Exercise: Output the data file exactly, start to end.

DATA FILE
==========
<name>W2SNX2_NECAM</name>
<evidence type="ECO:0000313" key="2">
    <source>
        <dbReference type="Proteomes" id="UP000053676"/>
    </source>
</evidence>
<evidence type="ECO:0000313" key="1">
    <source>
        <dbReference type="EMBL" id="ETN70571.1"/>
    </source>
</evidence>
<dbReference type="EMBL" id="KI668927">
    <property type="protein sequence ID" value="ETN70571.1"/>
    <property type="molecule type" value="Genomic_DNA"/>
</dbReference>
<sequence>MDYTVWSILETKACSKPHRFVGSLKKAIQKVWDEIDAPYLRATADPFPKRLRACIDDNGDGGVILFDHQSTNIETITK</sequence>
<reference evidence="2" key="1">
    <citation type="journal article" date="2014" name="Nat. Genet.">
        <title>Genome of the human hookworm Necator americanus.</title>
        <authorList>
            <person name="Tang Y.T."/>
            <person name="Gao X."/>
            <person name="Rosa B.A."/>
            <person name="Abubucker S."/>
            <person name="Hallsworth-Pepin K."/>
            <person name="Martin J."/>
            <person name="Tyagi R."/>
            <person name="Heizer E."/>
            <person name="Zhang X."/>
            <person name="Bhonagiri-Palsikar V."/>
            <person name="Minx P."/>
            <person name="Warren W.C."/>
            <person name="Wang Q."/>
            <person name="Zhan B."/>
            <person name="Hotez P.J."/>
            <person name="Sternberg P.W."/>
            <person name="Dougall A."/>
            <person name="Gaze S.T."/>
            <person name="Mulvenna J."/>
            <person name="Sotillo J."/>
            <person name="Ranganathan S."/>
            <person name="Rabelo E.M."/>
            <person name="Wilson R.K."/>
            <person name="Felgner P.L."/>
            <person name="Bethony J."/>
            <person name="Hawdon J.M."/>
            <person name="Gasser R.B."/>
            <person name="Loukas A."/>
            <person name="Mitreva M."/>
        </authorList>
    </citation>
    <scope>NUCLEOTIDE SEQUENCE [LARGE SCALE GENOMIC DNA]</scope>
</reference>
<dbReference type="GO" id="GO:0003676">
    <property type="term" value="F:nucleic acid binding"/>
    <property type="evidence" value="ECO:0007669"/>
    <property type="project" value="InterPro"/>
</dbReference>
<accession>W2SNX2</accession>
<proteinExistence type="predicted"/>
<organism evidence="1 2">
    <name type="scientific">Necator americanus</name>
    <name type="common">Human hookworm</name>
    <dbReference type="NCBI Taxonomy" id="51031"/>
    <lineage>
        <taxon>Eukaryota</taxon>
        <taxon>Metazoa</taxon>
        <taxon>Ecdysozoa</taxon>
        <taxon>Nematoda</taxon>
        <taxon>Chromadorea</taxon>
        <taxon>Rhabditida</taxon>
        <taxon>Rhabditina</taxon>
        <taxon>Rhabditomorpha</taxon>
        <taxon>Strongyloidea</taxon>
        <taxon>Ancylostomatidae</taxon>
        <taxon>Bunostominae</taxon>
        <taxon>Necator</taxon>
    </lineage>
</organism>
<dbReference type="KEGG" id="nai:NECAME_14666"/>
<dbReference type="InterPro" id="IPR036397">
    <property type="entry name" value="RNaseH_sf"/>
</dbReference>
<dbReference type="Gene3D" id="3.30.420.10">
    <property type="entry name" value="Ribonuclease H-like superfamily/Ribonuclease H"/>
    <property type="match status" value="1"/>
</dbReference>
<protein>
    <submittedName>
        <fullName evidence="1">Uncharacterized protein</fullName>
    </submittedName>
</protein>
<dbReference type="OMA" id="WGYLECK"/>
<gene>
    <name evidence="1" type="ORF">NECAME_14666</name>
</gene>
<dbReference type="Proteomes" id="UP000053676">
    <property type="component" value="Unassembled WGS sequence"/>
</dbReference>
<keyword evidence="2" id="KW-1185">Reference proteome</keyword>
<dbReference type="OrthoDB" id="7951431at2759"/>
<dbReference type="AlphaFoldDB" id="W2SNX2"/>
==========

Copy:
<name>W2SNX2_NECAM</name>
<evidence type="ECO:0000313" key="2">
    <source>
        <dbReference type="Proteomes" id="UP000053676"/>
    </source>
</evidence>
<evidence type="ECO:0000313" key="1">
    <source>
        <dbReference type="EMBL" id="ETN70571.1"/>
    </source>
</evidence>
<dbReference type="EMBL" id="KI668927">
    <property type="protein sequence ID" value="ETN70571.1"/>
    <property type="molecule type" value="Genomic_DNA"/>
</dbReference>
<sequence>MDYTVWSILETKACSKPHRFVGSLKKAIQKVWDEIDAPYLRATADPFPKRLRACIDDNGDGGVILFDHQSTNIETITK</sequence>
<reference evidence="2" key="1">
    <citation type="journal article" date="2014" name="Nat. Genet.">
        <title>Genome of the human hookworm Necator americanus.</title>
        <authorList>
            <person name="Tang Y.T."/>
            <person name="Gao X."/>
            <person name="Rosa B.A."/>
            <person name="Abubucker S."/>
            <person name="Hallsworth-Pepin K."/>
            <person name="Martin J."/>
            <person name="Tyagi R."/>
            <person name="Heizer E."/>
            <person name="Zhang X."/>
            <person name="Bhonagiri-Palsikar V."/>
            <person name="Minx P."/>
            <person name="Warren W.C."/>
            <person name="Wang Q."/>
            <person name="Zhan B."/>
            <person name="Hotez P.J."/>
            <person name="Sternberg P.W."/>
            <person name="Dougall A."/>
            <person name="Gaze S.T."/>
            <person name="Mulvenna J."/>
            <person name="Sotillo J."/>
            <person name="Ranganathan S."/>
            <person name="Rabelo E.M."/>
            <person name="Wilson R.K."/>
            <person name="Felgner P.L."/>
            <person name="Bethony J."/>
            <person name="Hawdon J.M."/>
            <person name="Gasser R.B."/>
            <person name="Loukas A."/>
            <person name="Mitreva M."/>
        </authorList>
    </citation>
    <scope>NUCLEOTIDE SEQUENCE [LARGE SCALE GENOMIC DNA]</scope>
</reference>
<dbReference type="GO" id="GO:0003676">
    <property type="term" value="F:nucleic acid binding"/>
    <property type="evidence" value="ECO:0007669"/>
    <property type="project" value="InterPro"/>
</dbReference>
<accession>W2SNX2</accession>
<proteinExistence type="predicted"/>
<organism evidence="1 2">
    <name type="scientific">Necator americanus</name>
    <name type="common">Human hookworm</name>
    <dbReference type="NCBI Taxonomy" id="51031"/>
    <lineage>
        <taxon>Eukaryota</taxon>
        <taxon>Metazoa</taxon>
        <taxon>Ecdysozoa</taxon>
        <taxon>Nematoda</taxon>
        <taxon>Chromadorea</taxon>
        <taxon>Rhabditida</taxon>
        <taxon>Rhabditina</taxon>
        <taxon>Rhabditomorpha</taxon>
        <taxon>Strongyloidea</taxon>
        <taxon>Ancylostomatidae</taxon>
        <taxon>Bunostominae</taxon>
        <taxon>Necator</taxon>
    </lineage>
</organism>
<dbReference type="KEGG" id="nai:NECAME_14666"/>
<dbReference type="InterPro" id="IPR036397">
    <property type="entry name" value="RNaseH_sf"/>
</dbReference>
<dbReference type="Gene3D" id="3.30.420.10">
    <property type="entry name" value="Ribonuclease H-like superfamily/Ribonuclease H"/>
    <property type="match status" value="1"/>
</dbReference>
<protein>
    <submittedName>
        <fullName evidence="1">Uncharacterized protein</fullName>
    </submittedName>
</protein>
<dbReference type="OMA" id="WGYLECK"/>
<gene>
    <name evidence="1" type="ORF">NECAME_14666</name>
</gene>
<dbReference type="Proteomes" id="UP000053676">
    <property type="component" value="Unassembled WGS sequence"/>
</dbReference>
<keyword evidence="2" id="KW-1185">Reference proteome</keyword>
<dbReference type="OrthoDB" id="7951431at2759"/>
<dbReference type="AlphaFoldDB" id="W2SNX2"/>